Every Kid Deserves a Family or If They’re Really Lucky, Two Dads


My husband and I adopted our son Zion out of foster care when he was five years old. We were upfront about the kind of family we were from the start. We told him there are all types of families. Some have a mom and a dad, some have one mom, or one dad, some have two moms.

But YOU have two dads, plus, each of us is different — Papa is from New Orleans so he’s Cajun, which means he’s kind of French. I’m Filipino; you’re black. But the thing that makes us a family is that we love each other. On Zion’s first day of kindergarten, we picked him up and a kid sees us and says to him “You have two dads?”  My son says yes and the other kid asks “Why?” Zion said, “Because we’re French!”

Our son had been in foster care since he was three years old. He came into our care with a long history of neglect and physical abuse. He suffered from malnutrition, developmental delays, ADHD, Reactive Attachment Disorder and PTSD. Remember what it felt like to lose sight of your mom at the supermarket when you were a kid? Zion lost both of his parents and by the time we met him we were his fifth foster placement in two years.

Others saw an older kid with behavioral issues. We saw an amazing, bright, loving kid who needed us. We got his health back on track, therapists to help unpack his trauma, an occupational therapist to shore up the developmental delays and a psychiatrist to secure the proper meds for his ADHD.

Our son is now 14 years old and towers over me. He is a straight-A student who excels at math, science, and physics. He’s a fearless athlete, a black belt in Aikido, a DJ, and a musician who plays five different instruments. The best part about having an adopted kid is that I can brag about him getting straight-As because I know he didn’t get that from me (despite the fact that I’m Asian!)  Zion is loving, courageous and resilient in spite of everything he’s been through.

Was any of this easy? No. It’s takes vigilance and persistence to advocate for our son’s needs, but we were able to do that because we live in a state where it is illegal for any government funded agency to discriminate against qualified parents based on their sexual orientation, gender identity, sex, marital status or religion.

Not every child in need of a home is so lucky. There is a foster care and adoption crisis in our country. There are over 400,000 kids in foster care with over 100,000 of those kids waiting to be adopted.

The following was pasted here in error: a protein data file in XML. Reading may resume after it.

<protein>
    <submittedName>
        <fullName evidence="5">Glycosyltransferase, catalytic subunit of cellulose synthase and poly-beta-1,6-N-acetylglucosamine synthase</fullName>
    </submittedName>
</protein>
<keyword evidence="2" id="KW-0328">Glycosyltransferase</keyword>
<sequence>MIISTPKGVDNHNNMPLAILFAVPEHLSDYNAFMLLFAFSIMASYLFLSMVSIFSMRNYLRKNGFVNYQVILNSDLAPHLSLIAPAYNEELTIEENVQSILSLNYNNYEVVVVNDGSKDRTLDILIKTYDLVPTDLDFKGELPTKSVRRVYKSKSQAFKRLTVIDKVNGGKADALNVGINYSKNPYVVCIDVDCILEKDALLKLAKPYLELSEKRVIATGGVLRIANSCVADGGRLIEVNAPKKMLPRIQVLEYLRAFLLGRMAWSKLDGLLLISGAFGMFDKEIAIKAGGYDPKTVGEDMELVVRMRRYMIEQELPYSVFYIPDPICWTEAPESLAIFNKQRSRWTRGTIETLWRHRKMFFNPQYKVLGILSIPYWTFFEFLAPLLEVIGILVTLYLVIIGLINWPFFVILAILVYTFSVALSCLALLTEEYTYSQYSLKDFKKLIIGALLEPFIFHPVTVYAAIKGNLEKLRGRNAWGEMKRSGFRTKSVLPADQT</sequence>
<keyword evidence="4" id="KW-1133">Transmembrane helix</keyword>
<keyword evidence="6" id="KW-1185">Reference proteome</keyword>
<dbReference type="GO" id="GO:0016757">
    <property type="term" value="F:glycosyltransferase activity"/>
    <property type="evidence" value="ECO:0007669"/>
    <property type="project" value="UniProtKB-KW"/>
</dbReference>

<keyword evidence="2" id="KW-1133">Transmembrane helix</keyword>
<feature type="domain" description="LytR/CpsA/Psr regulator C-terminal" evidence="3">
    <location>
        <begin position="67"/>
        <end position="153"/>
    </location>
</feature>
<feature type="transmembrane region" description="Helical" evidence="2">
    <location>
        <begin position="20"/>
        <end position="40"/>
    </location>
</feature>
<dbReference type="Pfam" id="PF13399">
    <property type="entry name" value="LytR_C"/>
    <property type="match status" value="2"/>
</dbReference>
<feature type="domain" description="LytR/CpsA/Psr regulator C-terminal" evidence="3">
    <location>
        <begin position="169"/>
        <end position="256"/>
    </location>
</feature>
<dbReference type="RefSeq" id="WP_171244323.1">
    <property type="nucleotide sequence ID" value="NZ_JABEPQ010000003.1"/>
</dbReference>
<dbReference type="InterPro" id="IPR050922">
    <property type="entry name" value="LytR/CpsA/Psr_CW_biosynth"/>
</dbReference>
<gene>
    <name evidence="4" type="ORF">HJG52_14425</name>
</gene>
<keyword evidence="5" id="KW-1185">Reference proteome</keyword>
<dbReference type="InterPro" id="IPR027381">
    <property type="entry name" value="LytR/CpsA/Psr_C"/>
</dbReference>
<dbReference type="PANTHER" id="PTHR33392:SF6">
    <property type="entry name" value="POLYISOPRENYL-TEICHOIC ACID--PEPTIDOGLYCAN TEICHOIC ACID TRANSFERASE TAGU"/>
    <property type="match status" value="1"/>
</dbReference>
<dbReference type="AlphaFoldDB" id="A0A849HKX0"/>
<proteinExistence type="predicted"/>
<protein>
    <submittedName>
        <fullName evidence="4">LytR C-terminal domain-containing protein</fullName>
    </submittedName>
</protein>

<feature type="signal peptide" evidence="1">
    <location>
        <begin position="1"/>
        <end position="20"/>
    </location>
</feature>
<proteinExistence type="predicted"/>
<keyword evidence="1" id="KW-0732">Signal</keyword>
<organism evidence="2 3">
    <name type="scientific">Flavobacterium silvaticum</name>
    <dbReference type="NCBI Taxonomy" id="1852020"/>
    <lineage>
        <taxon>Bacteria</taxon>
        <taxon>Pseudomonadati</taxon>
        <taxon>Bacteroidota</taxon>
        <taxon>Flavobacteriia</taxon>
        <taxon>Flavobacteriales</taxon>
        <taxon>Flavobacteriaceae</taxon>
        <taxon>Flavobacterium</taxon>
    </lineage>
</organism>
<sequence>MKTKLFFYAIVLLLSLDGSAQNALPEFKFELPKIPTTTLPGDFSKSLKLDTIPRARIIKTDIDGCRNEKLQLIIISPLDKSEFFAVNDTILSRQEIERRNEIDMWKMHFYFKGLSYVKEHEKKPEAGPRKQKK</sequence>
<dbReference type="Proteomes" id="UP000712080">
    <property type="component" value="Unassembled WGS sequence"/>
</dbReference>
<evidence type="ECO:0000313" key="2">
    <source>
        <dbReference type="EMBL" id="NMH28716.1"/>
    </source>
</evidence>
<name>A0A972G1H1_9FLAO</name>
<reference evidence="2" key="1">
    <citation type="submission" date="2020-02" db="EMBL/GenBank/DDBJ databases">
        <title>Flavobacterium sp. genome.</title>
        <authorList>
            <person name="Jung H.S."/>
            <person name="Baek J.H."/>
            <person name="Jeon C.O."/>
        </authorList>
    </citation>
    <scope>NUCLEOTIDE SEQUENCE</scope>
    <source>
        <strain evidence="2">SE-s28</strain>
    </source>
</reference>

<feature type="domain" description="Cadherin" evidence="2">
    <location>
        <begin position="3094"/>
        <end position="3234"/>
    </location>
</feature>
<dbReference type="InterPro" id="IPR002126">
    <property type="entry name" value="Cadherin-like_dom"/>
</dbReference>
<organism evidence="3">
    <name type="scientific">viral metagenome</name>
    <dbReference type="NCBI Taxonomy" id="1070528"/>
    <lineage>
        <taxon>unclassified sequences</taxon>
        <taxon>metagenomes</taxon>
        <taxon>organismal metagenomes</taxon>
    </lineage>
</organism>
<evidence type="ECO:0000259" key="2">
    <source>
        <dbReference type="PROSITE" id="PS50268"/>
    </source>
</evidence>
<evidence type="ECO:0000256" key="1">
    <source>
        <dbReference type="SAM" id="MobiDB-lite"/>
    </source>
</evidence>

Same-sex couples are seven times more likely to foster, and seven times more likely to adopt than opposite-sex couples. LGBTQ people are also more likely to adopt children of color, older children, and children with disabilities — children who have the most difficulty finding forever homes. Despite the huge numbers of kids in desperate need of permanent homes, current law in nine states specifically permits foster care and adoption agencies to turn away qualified LGBTQ people, single people, and people of various religious minorities who wish to foster and adopt. These kids deserve a system that works for them, not against them.

The Every Child Deserves A Family Act is legislation sponsored by Congressman John Lewis (D-Ga.), Congresswoman Jenniffer González-Colón (R-P.R.) and Senator Kirsten Gillibrand (D-N.Y.) that promotes the best interest of foster children by increasing the number of foster and adoptive homes for all children. It does so by prohibiting federally funded child welfare service providers from discriminating against families and individuals based on religion, sexual orientation, gender identity and marital status. This law would give every child and youth in foster care a better chance at having the forever family they deserve. We have a major crisis in this country that harms hundreds of thousands of Zions. The Every Child Deserves a Family Act is a solution.